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Beth Paulson lives
much of the year in a small mountain town in southwestern Colorado, but
still calls Pasadena and Cal State Los Angeles home, where she formerly
taught English for over 20 years. In Colorado she writes, teaches
writing workshops, directs local poetry events, and is a columnist for
Ouray Plaindealer newspaper.
In much of her work Beth takes her inspiration from the natural world, looking in it for the answers to our human questions. However, city experiences, memories, and the arts inspire her writing as well, and her poetry shows the complexity and interrelation of all these aspects of human life.
Beth’s poems have been published in a number of small magazines, including The Climbing Art, Idaho Connections, Clark Street Review, Trestle Creek Review, Herb Network, Buffalo Bones, Mountain Gazette, Hard Row to Hoe, Sunstone, The Kerf, Welcome Home, Writing on the Edge, Tapestries, Mad Blood, Blueline, Shemom, and Blind Man’s Rainbow.
In addition, her work appears in the recent anthology Crazy Woman Creek: Women Rewrite the American West (Houghton Mifflin, 2004) and will appear in Plains, Deserts, Canyons, Mountains: Women Write About the Southwest (University of Texas Press, 2006).
Beth has two collections of poems, The Company of Trees (2004) and The Truth About Thunder (2001), both published by Ponderosa Press. She also produced a CD with Tone Mesa Studios, By Stone, By Water (2003).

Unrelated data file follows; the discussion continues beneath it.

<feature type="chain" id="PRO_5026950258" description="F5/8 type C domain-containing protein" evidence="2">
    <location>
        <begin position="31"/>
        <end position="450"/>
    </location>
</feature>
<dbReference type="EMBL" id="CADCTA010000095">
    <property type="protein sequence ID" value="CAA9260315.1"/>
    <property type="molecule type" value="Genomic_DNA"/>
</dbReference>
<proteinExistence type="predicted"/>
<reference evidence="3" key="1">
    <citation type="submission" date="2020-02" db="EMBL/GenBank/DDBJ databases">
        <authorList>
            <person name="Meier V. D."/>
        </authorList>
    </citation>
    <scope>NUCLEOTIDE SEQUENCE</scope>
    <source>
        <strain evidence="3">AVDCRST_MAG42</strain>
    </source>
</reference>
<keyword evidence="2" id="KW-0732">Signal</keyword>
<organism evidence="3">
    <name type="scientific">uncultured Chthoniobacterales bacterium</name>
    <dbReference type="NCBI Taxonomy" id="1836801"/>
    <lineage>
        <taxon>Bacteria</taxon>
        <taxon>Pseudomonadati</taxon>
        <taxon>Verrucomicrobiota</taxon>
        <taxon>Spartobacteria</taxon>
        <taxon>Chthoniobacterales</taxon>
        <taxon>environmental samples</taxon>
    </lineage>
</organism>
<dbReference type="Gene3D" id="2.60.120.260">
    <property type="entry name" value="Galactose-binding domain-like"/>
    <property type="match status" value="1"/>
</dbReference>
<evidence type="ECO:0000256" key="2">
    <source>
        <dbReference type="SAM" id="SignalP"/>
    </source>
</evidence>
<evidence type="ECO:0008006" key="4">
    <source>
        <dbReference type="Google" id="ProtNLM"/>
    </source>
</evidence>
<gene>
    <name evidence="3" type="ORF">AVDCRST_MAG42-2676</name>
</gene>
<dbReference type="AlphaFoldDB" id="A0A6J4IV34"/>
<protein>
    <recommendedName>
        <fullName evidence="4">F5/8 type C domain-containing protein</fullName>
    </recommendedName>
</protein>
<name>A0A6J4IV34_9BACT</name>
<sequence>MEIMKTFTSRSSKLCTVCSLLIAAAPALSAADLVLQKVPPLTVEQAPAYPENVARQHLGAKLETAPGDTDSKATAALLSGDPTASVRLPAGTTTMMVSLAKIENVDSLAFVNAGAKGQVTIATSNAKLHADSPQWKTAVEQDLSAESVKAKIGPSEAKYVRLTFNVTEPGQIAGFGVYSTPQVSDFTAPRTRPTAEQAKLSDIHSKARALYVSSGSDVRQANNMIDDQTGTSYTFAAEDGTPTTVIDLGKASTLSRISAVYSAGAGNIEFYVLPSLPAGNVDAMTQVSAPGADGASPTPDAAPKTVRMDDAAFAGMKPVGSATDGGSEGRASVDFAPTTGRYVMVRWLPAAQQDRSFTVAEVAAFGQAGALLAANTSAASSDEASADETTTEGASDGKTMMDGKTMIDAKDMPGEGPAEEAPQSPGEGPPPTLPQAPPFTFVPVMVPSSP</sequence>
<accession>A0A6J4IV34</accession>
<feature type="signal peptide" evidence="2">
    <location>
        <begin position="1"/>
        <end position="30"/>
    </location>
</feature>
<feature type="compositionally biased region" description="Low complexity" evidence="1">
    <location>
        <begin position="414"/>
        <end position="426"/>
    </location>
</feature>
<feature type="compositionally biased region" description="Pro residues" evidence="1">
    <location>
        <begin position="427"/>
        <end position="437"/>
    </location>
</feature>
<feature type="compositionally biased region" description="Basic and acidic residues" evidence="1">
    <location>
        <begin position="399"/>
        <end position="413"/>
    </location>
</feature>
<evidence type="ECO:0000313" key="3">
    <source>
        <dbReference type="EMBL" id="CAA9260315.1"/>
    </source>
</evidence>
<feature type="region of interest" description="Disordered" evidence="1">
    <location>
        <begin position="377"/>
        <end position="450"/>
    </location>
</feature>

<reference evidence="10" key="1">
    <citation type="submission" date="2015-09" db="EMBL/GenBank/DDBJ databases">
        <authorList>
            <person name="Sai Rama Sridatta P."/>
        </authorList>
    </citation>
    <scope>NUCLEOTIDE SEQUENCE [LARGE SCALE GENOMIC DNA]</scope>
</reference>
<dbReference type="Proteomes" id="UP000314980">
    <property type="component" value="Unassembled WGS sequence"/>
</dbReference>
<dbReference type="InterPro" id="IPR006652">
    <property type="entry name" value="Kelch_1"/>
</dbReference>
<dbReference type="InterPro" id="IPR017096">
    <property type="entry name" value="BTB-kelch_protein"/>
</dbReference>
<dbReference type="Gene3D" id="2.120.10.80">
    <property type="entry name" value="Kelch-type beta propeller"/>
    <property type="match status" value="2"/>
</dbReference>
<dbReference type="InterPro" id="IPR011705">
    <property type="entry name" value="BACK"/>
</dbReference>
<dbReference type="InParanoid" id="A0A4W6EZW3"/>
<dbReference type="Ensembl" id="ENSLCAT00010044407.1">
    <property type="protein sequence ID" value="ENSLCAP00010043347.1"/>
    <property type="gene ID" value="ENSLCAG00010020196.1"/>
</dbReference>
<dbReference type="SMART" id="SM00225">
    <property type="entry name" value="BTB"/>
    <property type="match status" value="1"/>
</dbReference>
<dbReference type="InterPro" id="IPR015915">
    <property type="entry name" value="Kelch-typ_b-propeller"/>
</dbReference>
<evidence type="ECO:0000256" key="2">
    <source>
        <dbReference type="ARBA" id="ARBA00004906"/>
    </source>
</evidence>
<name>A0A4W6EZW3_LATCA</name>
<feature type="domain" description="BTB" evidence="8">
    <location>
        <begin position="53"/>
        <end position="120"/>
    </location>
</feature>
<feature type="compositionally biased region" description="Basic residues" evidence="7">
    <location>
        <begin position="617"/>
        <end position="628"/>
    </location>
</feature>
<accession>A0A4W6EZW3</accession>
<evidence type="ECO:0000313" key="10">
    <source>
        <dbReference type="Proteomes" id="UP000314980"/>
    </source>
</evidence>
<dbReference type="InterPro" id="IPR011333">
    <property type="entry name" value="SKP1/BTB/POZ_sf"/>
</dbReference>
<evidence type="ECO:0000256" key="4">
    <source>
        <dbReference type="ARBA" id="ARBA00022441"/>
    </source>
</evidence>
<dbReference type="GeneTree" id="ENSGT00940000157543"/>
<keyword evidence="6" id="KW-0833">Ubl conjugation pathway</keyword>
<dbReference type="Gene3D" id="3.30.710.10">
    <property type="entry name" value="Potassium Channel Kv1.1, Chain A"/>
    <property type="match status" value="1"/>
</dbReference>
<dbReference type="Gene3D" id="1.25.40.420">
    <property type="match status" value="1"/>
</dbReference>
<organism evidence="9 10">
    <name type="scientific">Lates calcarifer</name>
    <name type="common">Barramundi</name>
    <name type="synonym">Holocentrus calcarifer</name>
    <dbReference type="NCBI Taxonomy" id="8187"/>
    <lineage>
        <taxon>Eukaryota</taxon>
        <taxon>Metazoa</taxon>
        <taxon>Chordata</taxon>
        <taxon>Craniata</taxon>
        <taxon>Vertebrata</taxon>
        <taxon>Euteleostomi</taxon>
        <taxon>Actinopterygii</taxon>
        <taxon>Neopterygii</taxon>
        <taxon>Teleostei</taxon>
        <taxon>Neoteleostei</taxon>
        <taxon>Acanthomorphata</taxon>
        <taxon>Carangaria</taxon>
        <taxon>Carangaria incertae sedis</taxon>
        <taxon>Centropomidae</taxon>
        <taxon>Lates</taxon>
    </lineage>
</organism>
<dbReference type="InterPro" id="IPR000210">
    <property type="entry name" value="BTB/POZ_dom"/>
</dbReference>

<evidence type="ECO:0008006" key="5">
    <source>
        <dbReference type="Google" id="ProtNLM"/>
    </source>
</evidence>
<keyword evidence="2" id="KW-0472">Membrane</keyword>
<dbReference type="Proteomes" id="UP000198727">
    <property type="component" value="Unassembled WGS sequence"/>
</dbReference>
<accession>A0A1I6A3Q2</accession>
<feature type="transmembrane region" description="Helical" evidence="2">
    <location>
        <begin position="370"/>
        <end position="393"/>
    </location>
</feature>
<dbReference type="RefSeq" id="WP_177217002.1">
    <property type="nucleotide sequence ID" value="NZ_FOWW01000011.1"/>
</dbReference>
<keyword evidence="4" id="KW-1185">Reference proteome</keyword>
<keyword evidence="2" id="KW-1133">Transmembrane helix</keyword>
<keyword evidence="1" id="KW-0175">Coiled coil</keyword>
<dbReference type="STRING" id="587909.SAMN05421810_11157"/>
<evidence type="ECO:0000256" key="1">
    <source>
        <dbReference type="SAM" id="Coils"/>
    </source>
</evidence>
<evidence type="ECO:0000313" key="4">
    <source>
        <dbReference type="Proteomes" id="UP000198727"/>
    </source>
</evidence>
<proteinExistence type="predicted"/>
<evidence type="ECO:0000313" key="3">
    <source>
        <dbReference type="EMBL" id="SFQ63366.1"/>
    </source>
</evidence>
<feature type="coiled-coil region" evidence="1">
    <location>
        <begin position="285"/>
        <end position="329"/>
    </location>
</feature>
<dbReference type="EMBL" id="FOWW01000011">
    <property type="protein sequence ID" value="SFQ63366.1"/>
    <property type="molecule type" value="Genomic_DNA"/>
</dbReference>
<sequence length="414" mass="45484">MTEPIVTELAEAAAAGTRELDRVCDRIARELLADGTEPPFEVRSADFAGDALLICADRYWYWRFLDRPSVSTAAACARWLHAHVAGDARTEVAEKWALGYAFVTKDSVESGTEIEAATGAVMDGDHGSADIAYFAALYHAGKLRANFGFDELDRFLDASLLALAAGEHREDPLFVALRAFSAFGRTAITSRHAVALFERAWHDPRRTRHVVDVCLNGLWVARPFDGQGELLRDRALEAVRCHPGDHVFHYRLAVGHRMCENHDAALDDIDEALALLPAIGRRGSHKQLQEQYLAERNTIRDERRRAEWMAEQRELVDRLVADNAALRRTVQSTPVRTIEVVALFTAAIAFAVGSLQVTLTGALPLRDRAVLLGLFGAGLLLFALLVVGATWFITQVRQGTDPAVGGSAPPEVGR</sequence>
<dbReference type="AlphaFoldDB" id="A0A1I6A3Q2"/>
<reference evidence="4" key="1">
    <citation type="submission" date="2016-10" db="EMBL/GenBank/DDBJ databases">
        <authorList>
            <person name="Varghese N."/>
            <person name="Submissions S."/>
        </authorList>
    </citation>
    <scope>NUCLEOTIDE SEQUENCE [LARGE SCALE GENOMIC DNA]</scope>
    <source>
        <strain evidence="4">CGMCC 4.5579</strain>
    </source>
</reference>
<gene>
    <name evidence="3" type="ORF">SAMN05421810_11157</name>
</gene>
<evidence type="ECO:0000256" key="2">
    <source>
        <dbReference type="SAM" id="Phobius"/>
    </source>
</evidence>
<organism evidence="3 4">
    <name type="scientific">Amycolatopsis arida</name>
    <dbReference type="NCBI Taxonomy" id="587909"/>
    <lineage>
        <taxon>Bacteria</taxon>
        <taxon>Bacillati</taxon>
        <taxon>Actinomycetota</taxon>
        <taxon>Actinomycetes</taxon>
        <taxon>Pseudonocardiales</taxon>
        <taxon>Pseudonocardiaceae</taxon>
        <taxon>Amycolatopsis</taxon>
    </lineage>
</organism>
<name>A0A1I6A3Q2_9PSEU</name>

Beth has read and performed her poetry in several venues in Colorado and in Southern California.
House of the Heart
Except for Crows
“A heartwarming realist,
Beth Paulson offers poetry that combines exquisite detail of the outer
world and a deep human insight. These are poems of admiration and
praise—a beautiful vehicle that allows us to re-enter the world
with new eyes.”
“Within the quiet
and calm of this voice is an invitation for one to listen, the share
the flames, fireweed, ashes, smoke, sorrow—the beautiful moths of
a poet’s vision.”
poems connect keenly observed sensuality with deeply felt spirituality,
connect what is wild and ancient with what is human and present.
© 2006 Beth Paulson
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